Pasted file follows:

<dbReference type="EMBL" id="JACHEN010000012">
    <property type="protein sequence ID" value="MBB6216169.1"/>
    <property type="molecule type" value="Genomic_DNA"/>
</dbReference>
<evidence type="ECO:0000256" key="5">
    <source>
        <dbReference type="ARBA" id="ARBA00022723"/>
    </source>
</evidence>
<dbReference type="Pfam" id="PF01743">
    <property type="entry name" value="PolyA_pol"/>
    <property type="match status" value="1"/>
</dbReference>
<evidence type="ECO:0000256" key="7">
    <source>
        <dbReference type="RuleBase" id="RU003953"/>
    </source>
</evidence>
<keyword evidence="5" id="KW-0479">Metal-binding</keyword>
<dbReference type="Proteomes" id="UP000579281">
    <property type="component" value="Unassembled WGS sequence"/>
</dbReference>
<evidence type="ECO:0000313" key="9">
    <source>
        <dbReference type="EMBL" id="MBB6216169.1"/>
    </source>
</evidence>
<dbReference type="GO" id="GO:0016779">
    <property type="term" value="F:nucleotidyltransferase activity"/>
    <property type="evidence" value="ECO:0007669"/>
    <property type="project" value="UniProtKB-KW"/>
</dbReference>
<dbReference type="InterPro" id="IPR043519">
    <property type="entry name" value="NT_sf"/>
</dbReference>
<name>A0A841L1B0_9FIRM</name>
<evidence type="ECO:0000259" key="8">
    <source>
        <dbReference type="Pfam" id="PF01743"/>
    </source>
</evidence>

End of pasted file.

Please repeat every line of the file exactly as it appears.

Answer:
<dbReference type="EMBL" id="JACHEN010000012">
    <property type="protein sequence ID" value="MBB6216169.1"/>
    <property type="molecule type" value="Genomic_DNA"/>
</dbReference>
<evidence type="ECO:0000256" key="5">
    <source>
        <dbReference type="ARBA" id="ARBA00022723"/>
    </source>
</evidence>
<dbReference type="Pfam" id="PF01743">
    <property type="entry name" value="PolyA_pol"/>
    <property type="match status" value="1"/>
</dbReference>
<evidence type="ECO:0000256" key="7">
    <source>
        <dbReference type="RuleBase" id="RU003953"/>
    </source>
</evidence>
<keyword evidence="5" id="KW-0479">Metal-binding</keyword>
<dbReference type="Proteomes" id="UP000579281">
    <property type="component" value="Unassembled WGS sequence"/>
</dbReference>
<evidence type="ECO:0000313" key="9">
    <source>
        <dbReference type="EMBL" id="MBB6216169.1"/>
    </source>
</evidence>
<dbReference type="GO" id="GO:0016779">
    <property type="term" value="F:nucleotidyltransferase activity"/>
    <property type="evidence" value="ECO:0007669"/>
    <property type="project" value="UniProtKB-KW"/>
</dbReference>
<dbReference type="InterPro" id="IPR043519">
    <property type="entry name" value="NT_sf"/>
</dbReference>
<name>A0A841L1B0_9FIRM</name>
<evidence type="ECO:0000259" key="8">
    <source>
        <dbReference type="Pfam" id="PF01743"/>
    </source>
</evidence>